Often a charge of this nature will have other criminal charges attached. For example, there may be an intervention order in place which says the Respondent is not to contact the Affected Family Member. If police have reason to believe the Respondent called the Affected Family Member on multiple occasions they will likely lay charges of both Persistent Contravention of an Order and Stalking.
The Offence of Persistent Breach
The offence of Persistent Contravention of Notices and Orders is contained in section 125A of the Family Violence Protection Act 2008. It reads as follows:
A person must not persistently contravene a family violence safety notice or a family violence intervention order.
What the Police Must Prove
To convict a person of Persistent Contravention of Notices and Orders, the prosecution must prove each of the following matters:
- The accused engaged in conduct that would constitute an offence against section 37 or 123
- On at least 2 other occasions and within 28 days of the first offence, the accused engaged in conduct that would constitute an offence against section 37 or 123
- Against the same protected person or in contravention of the notice or order
- The accused knew or ought to have known that they were contravening the notice or order.
It is difficult to calculate the 28 day period pursuant to the legislation. The 28 day period is not calculated from the day of the first offence. If an individual breaches a Family Violence Intervention Order or a Family Violence Safety Notice for the third time, section 125A is triggered. The 28 day period is then calculated backward from the day before the date of the third offence.
If the charge of Persistent Breach fails, a defendant can still be charged for the individual offences of Contravene Family Violence Order or Contravene Family Violence Safety Notice.
What Actions Might Constitute Persistent Breach?
- If an Affected Family Member was protected by a No Contact Intervention Order, and the Respondent text the Affected Family Member three times on separate occasions, the offence may be proven.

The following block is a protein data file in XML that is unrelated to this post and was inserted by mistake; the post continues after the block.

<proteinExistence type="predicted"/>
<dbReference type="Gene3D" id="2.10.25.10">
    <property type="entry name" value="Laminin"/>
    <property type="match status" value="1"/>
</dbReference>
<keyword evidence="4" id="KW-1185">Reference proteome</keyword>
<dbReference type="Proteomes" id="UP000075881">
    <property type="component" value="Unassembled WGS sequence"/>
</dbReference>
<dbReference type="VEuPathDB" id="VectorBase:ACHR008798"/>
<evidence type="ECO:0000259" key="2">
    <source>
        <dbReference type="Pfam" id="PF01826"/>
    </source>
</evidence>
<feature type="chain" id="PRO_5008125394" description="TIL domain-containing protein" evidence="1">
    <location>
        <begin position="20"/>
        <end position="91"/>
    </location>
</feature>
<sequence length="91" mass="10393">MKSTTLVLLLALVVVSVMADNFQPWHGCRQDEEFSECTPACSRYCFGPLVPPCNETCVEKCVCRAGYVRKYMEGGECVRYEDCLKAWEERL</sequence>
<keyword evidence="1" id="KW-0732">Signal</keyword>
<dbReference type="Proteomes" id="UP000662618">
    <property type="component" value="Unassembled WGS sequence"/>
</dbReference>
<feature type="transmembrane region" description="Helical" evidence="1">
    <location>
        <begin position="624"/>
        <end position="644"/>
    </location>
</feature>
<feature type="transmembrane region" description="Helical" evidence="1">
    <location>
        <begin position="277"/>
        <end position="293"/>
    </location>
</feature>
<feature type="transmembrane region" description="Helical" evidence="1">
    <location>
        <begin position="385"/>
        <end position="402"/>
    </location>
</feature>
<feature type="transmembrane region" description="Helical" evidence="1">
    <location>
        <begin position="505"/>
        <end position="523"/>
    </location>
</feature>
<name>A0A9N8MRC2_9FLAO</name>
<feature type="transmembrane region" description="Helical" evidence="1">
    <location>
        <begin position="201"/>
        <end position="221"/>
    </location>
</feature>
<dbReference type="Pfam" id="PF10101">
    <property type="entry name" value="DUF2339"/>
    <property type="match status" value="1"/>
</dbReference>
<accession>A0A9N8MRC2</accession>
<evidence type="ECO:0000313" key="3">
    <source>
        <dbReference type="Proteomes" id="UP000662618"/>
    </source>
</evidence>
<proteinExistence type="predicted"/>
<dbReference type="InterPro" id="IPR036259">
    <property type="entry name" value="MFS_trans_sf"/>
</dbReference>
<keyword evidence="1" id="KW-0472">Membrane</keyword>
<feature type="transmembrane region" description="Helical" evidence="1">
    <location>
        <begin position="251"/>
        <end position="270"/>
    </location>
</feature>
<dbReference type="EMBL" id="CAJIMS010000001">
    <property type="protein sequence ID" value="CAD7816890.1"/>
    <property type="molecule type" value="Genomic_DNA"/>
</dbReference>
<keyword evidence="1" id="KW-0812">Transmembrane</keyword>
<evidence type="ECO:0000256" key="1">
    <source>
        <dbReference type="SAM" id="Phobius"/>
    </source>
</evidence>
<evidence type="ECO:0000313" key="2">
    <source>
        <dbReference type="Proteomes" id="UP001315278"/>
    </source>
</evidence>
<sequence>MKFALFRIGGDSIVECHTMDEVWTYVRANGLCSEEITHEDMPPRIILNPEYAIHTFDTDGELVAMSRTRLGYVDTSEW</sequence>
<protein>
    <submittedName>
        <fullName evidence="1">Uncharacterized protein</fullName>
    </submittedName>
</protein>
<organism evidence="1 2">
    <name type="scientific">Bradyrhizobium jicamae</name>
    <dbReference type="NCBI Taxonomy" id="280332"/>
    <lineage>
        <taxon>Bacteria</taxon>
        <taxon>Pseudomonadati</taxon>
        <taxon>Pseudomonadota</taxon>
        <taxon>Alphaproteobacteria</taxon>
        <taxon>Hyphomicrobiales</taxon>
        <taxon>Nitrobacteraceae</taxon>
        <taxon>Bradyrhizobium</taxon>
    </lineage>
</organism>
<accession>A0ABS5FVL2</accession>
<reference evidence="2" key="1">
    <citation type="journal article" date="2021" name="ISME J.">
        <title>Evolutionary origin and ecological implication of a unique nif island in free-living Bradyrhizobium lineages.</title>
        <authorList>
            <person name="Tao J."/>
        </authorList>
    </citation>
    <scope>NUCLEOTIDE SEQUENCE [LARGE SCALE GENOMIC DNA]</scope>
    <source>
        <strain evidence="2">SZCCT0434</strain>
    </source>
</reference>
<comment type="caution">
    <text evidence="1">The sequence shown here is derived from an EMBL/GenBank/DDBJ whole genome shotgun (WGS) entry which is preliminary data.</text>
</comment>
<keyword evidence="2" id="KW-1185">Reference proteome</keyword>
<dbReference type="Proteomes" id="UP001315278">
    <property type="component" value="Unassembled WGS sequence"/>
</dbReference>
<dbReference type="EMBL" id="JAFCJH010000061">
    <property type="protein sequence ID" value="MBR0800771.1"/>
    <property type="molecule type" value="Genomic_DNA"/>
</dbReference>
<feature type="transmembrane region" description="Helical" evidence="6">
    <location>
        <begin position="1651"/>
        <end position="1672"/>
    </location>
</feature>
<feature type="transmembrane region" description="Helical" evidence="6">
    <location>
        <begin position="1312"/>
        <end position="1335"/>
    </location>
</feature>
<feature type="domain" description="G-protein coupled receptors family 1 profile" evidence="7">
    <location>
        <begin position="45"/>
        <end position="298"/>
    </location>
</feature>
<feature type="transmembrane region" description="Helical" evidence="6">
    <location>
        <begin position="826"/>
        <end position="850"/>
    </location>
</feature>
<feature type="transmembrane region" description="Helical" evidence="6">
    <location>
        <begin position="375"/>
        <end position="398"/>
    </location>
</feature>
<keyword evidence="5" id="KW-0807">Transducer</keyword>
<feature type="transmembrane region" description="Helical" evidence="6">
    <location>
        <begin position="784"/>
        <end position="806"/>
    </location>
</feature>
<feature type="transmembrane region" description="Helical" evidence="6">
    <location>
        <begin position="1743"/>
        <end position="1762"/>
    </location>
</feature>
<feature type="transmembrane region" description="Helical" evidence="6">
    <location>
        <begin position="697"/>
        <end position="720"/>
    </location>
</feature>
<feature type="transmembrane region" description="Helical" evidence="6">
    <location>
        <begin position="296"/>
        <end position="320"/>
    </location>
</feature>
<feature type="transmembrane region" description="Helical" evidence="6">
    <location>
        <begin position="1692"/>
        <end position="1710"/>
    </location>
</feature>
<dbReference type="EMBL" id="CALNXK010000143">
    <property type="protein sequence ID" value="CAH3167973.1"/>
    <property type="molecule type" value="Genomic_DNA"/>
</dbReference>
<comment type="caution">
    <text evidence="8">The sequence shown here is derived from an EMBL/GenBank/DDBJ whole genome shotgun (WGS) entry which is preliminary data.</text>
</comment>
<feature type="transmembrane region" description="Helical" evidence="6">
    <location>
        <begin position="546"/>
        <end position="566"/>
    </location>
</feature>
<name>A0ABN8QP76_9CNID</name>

- If an Intervention Order was in place stating the Respondent was not to attend at the home of the Affected Family Member, and the Respondent visited the Affected Family Member three times within 28 days, the offence may be proven. The Respondent is guilty of the offence even in circumstances where the Affected Family Member has invited the Respondent to the property.
- If an Intervention Order was in place stating the Respondent was not to publish any information relating to the Affected Family Member online and the Respondent posted three separate status updates on Facebook about the Affected Family Member within 28 days, the offence may be proven.
Which Court Will Hear Your Matter?
Persistent Contravention of Notice or Order is dealt with in the County Court of Victoria, although may remain in the lower Magistrates’ Court at the discretion of Prosecution.
If you require legal advice or representation in any legal matter, please contact Armstrong Legal.
WHERE TO NEXT?
If you suspect that you may be under investigation, or if you have been charged with an offence, it is vital to get competent legal advice as early as possible. Our lawyers are highly specialised in criminal law and will be able to guide you through the process while dealing with the various authorities related to your matter.
WHY CHOOSE ARMSTRONG LEGAL?